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Behind the Holiday Scenes at the White House

Today the Friends of the Gardens-Selby Associates welcomed White House decorator and author, Coleen Christian Burke to speak at a holiday luncheon supporting Selby Gardens.  

Sponsored by: Twisted Twig and The Westin Sarasota

The Bucks County, Pennsylvania resident spoke to a group of nearly 100 people following lunch at Michael’s on the Bay at Selby Gardens, sharing how a letter-writing campaign to become part of the team responsible for decorating the most famous house in America came to be.

“If you had told me when I was a little girl that I would be wielding a glue gun at the White House, I wouldn’t have believed you,” Burke said.

Burke received a call in 2008 from longtime White House florist Nancy Clarke, who informed her that she had been accepted into the group of 80 – 100 volunteers who make up the design team. Burke was to arrive in Washington, DC the Tuesday before Thanksgiving (following heavy security clearance) and work for over five days to prepare the White House for the holiday season.

The experience of working on First Lady Laura Bush’s vision of a red, white and blue patriotic Christmas charmed Burke. She remained on the team for several years to come, eventually serving as a staff decorator for First Lady Michelle Obama.

During those years Burke delved into the Christmas albums of First Families past and wound up writing “Christmas with the First Ladies,” which details the decorating traditions from Jacqueline Kennedy to Mrs. Obama.

Throughout Burke’s talk she shared stories of both the decor efforts (red laser pointers used for direction were quickly confiscated by Secret Service), and styles of each First Lady. Some highlights included:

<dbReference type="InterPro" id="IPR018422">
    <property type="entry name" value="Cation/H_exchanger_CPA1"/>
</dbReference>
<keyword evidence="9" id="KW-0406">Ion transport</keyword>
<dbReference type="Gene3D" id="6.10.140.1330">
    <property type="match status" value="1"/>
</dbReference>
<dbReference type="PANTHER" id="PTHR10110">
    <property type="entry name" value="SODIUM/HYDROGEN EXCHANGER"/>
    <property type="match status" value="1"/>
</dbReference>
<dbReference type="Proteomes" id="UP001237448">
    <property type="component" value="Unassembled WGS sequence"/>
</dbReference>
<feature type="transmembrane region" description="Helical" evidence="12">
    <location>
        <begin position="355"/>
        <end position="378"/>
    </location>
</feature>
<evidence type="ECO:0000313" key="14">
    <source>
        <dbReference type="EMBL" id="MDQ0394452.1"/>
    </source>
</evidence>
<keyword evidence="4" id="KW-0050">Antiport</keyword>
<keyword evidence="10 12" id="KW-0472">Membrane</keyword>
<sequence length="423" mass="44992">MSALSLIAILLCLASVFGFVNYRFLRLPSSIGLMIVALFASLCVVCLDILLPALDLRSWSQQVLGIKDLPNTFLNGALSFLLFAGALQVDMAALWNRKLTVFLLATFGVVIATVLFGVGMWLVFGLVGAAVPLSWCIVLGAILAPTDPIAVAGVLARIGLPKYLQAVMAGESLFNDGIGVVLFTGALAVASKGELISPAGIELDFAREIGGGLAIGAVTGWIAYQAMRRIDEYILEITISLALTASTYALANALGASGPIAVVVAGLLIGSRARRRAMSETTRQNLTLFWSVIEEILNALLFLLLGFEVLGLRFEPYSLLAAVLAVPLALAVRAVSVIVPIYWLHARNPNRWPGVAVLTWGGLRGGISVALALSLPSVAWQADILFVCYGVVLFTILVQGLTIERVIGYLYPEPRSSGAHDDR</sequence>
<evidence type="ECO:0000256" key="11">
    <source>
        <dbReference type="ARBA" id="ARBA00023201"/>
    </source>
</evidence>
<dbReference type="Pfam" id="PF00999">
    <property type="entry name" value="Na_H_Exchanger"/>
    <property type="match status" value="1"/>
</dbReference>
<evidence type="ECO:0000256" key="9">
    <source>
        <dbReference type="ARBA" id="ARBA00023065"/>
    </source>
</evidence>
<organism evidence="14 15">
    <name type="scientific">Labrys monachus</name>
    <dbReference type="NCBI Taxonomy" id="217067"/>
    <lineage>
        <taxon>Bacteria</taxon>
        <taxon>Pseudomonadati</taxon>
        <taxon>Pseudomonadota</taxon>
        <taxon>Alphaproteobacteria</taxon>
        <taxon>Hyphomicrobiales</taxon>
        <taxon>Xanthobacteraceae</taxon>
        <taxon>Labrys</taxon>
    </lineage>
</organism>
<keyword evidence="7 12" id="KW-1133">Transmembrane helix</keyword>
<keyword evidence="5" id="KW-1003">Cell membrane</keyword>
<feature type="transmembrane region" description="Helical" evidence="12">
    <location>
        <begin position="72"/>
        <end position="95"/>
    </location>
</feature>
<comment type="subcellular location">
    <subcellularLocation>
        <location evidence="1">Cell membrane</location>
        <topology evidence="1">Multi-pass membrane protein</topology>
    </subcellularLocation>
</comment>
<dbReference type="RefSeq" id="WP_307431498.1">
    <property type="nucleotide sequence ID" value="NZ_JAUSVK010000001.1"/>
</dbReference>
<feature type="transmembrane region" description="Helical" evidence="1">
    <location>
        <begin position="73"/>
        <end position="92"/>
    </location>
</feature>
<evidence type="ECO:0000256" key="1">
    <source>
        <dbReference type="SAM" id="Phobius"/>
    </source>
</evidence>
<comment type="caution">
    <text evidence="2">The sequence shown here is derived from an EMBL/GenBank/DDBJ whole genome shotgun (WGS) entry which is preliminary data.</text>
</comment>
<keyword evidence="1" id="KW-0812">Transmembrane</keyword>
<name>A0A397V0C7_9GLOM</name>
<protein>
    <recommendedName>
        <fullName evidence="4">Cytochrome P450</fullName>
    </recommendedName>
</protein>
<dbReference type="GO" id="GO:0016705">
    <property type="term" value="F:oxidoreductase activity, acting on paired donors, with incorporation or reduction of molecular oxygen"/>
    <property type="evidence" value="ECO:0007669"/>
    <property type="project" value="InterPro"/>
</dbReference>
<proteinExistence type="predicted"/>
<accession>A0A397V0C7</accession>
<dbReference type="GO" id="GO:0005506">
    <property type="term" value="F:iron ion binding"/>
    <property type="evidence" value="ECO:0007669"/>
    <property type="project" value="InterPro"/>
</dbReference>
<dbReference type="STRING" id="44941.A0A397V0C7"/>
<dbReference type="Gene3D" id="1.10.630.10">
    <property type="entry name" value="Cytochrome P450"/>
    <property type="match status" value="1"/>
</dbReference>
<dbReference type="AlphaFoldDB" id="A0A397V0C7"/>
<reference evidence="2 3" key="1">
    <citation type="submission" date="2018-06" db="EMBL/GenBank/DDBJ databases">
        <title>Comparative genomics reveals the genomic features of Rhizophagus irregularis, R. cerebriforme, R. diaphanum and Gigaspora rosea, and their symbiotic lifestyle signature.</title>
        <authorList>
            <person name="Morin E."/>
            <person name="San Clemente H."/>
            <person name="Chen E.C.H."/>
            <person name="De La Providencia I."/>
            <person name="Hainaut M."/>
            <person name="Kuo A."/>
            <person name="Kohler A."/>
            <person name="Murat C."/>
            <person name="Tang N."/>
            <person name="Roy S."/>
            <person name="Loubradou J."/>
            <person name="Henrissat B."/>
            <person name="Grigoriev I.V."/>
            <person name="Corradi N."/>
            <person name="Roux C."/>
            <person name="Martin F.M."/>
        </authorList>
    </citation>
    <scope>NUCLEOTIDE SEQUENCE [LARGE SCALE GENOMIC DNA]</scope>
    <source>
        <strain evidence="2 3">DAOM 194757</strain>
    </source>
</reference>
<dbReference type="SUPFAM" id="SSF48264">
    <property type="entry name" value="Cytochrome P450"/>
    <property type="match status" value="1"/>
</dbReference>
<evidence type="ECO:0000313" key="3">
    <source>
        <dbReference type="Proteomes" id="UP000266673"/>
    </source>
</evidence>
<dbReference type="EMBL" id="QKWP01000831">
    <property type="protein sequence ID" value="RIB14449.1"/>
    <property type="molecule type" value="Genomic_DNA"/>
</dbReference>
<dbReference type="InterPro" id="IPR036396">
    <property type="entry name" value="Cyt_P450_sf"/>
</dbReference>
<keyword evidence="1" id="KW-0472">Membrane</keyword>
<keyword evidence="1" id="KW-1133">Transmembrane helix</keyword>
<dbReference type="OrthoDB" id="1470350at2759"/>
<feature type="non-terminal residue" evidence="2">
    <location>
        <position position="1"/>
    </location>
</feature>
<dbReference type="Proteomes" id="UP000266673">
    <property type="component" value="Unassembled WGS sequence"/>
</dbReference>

• Kennedy. Mrs. Kennedy was the first First Lady to develop a decorating theme with her celebration of “The Nutcracker,” which expressed the childlike wonder that surrounds the holidays.
  • Johnson. Ladybird Johnson initiated the tradition of a gingerbread house. Every year this concoction gets bigger and today can weigh more than 500 pounds.
  • Nixon. Pat Nixon was the first First Lady to work with a retailer, which was Saks Fifth Avenue.  She also came up with the candlelight tour and made sure it was handicapped accessible.
  • Ford. Mrs. Ford created a pamphlet with instructions on how to construct felt ornaments like those shown in the White House, which were mailed upon request.
  • Carter. Mindful during down economic times and in the midst of Iranian hostage crisis, Rosalynn Carter preferred a pared-down, modest display. Only candy canes and punch was served at her holiday celebration.
  • Reagan. Nancy Reagan enjoyed Hollywood glitz and glamour and brought in celebrity Santas like Mr. T and Willard Scott, but she also was very down-to-earth and enlisted recovering drug addicts to set up the holiday display as part of her commitment to her “Just Say No” campaign.
  • Bush. Barbara Bush was a fan of needlepoint and one year, every ornament in the White House was hand stitched. She herself created an ornament featuring the family dog.
  • Clinton. Hillary Clinton’s prized tree skirt featured a quilted panel for each state in the union. The trees also included personal ornaments, including one featuring a photo of her and President Clinton bringing their baby, Chelsea, home from the hospital.
  • Bush. Laura Bush preferred solid color topiaries. Following the terrorist attacks of September 11, 2001 when the White House was closed to tours, the holiday decor was shared online through videos made from cameras attached to the collars of the First Family’s dogs.
  • Obama. Michelle Obama preferred paper decorations and the largest tree in the Blue Room often contained images of military service men and women and their children.

“The one common theme among all the different styles is that every First Lady put their heart into the magic of the White House decorating,” Burke said.

For more information about Coleen Christian Burke’s book and her collection of White House inspired goods, visit or .

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